World Sailing Presidential Update – June 2017
Published on July 4th, 2017
World Sailing President Kim Andersen offers his monthly update on what is occurring within the international governing body for the sport of sailing.
June has proven to be a very productive month, with the World Cup Series Final and the Para World Sailing Championships both taking place; two events which I consider to have been tremendously successful and positive for our future.
I have also been fortunate enough to meet and speak with MNAs from around the world, listening to their views and priorities for the future. In addition, we are continuing to progress with our relocation to the new home of the World Sailing headquarters London.
Please see below for a short summary of many of the things we have been working on throughout this month.
Focusing on our Future
This month, I also had the great pleasure of visiting the America’s Cup venue and seeing the evolution of the event up close. It must be said that the America’s Cup in Bermuda was an incredible spectacle that showed-cased our sport brilliantly – expectations from all stakeholders are already set very high for the next venue.
While the races were fantastic, two area that caught my attention – the AC series and the AC Endeavour Program. First, AC is making a series of international events which brings the sport to a greater audience worldwide. And the AC Endeavour has taken great strides to develop a strong link to young people.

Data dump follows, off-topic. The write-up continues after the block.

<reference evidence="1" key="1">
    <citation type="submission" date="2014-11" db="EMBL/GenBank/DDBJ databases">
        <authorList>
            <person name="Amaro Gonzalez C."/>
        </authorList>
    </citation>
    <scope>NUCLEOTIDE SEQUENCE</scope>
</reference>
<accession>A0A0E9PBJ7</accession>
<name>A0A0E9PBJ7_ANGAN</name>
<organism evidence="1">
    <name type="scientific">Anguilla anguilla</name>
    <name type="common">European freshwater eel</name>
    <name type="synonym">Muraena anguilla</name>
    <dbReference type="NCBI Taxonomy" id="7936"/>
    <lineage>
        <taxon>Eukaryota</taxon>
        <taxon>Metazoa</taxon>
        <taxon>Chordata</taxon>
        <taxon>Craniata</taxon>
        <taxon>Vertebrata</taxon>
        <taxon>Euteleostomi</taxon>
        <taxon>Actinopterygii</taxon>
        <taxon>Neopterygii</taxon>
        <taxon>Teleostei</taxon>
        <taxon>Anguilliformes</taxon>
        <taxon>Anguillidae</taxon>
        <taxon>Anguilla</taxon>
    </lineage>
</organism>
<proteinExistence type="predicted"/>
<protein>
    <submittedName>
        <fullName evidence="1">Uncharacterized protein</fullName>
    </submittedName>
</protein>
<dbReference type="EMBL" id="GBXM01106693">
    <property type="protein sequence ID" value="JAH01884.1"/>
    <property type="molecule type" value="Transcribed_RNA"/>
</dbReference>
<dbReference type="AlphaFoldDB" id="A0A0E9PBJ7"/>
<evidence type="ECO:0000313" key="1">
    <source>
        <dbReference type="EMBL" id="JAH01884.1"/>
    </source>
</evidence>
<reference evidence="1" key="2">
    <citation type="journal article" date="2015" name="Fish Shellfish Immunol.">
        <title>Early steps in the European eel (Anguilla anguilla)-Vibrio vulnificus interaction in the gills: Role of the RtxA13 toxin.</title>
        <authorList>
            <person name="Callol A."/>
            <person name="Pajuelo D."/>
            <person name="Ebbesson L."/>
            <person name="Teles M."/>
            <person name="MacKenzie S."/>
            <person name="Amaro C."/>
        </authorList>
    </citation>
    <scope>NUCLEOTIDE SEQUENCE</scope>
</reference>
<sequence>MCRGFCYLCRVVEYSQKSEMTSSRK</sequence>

Notably, strides have also been made across the sport with regards to improvements in design, materials and skills. Six months ago, for example, we did not see tacks and jibes foiling. As we go into the future, we at World Sailing must also be focused on making our sport as inspirational and accessible as possible for the next generations. I am certain that we can accomplish this together!
World Sailing Headquarters
The relocation of our Headquarters in Paddington, London, is progressing according to plan. We are still completing this process and expect to begin operating out of the new office in August. We are hoping to announce an official opening date soon and look forward to welcoming as many of you as possible to our opening event.
As you can imagine, relocating our Headquarters is quite the operation, leading to many changes in the organisation. Between now and our opening, we will be saying goodbye to some employees and hello to many new faces who will start working with us. Naturally, this presents something of a challenge, but I am confident World Sailing will be much better off in the long-term.
In the meantime, we ask for our stakeholders’ continued understanding and patience. I would also like to thank all of our staff for their continued commitment to the future of our sport and our organisation.
Meeting with World Sailing MNAs
This past month, I had the great pleasure of heading to Athens to meet with the MNAs from Group D. The meeting provided a very good opportunity for the group to share opinions, and agree upon priorities for their Council Members to bring forward at the next Mid-Year and Annual meetings.
One area which was highlighted was the process of qualification and participation in Championships sanctioned by World Sailing. For far too long, MNAs and World Sailing have been trying to solve issues with Classes in specific regions regarding this particular point.